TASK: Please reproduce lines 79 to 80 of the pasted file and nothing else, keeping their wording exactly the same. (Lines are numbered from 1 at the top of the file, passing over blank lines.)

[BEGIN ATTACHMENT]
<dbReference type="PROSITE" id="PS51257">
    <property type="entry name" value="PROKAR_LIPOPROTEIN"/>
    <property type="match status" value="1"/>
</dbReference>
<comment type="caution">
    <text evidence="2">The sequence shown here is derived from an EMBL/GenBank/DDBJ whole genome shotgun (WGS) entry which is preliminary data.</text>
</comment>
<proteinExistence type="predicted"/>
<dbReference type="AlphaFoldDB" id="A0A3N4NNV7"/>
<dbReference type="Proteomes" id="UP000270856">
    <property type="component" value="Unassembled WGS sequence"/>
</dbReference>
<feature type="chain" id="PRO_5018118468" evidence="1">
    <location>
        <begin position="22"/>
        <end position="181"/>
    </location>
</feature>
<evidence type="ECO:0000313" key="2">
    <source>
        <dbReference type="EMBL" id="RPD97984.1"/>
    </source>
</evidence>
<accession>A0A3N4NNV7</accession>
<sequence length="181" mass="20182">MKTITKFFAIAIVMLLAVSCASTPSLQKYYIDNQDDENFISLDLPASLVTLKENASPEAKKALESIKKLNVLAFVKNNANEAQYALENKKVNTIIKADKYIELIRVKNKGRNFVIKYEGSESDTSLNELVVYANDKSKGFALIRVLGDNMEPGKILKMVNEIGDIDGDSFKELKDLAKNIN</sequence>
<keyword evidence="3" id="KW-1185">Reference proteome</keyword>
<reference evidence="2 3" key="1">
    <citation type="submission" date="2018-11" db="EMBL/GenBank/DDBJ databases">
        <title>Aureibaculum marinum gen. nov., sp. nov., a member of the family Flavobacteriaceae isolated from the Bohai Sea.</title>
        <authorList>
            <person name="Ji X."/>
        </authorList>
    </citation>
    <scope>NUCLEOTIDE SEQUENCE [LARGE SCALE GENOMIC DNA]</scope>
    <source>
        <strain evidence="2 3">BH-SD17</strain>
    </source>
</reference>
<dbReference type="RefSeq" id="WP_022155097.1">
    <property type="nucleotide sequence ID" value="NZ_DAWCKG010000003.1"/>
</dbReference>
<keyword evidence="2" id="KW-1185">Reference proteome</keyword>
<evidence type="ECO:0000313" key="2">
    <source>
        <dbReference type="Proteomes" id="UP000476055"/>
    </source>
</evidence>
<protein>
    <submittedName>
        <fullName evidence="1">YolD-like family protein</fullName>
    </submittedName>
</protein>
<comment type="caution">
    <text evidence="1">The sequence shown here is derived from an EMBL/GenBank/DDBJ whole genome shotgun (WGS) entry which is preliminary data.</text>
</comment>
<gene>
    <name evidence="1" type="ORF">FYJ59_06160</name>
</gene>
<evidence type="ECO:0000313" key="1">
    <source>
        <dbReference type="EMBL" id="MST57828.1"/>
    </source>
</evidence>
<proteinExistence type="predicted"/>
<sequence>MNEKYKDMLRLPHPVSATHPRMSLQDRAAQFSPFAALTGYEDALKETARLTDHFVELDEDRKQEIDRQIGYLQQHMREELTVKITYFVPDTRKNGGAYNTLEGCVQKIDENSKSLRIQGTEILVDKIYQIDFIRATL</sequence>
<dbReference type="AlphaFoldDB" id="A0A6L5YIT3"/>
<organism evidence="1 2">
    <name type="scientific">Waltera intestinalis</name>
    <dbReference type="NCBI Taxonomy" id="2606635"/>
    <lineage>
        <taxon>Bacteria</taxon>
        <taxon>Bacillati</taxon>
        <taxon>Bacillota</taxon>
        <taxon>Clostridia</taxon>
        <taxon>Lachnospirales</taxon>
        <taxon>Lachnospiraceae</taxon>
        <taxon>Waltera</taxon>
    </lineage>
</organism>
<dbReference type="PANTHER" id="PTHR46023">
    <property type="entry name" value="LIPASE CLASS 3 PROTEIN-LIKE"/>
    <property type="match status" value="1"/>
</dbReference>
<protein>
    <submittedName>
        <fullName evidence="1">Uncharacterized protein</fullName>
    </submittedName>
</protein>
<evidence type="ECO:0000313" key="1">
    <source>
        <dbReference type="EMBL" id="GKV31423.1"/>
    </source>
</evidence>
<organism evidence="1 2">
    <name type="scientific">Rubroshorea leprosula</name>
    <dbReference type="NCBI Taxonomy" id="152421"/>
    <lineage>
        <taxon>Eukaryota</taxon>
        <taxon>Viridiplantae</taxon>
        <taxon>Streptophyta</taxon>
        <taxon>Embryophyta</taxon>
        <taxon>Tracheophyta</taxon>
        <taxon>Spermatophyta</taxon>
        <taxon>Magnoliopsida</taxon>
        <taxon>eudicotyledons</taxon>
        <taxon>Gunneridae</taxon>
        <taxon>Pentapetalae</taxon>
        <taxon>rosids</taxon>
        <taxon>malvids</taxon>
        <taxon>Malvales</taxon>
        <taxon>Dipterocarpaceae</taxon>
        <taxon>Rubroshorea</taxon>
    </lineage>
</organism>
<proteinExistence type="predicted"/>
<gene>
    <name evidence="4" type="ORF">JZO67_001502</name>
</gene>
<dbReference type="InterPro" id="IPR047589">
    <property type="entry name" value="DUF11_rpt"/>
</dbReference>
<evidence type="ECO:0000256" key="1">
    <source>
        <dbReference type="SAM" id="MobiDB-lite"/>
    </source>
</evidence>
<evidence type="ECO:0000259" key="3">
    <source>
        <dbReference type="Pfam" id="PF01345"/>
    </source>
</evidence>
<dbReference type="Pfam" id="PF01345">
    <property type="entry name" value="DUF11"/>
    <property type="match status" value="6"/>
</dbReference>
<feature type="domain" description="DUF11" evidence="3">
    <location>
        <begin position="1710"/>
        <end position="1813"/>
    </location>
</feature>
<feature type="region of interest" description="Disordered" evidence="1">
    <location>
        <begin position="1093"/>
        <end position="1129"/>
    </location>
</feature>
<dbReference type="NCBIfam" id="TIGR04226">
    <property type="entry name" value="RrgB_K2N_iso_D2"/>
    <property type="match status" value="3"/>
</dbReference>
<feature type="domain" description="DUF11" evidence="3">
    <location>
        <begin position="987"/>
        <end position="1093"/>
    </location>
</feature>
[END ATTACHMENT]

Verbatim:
</organism>
<dbReference type="PANTHER" id="PTHR46023">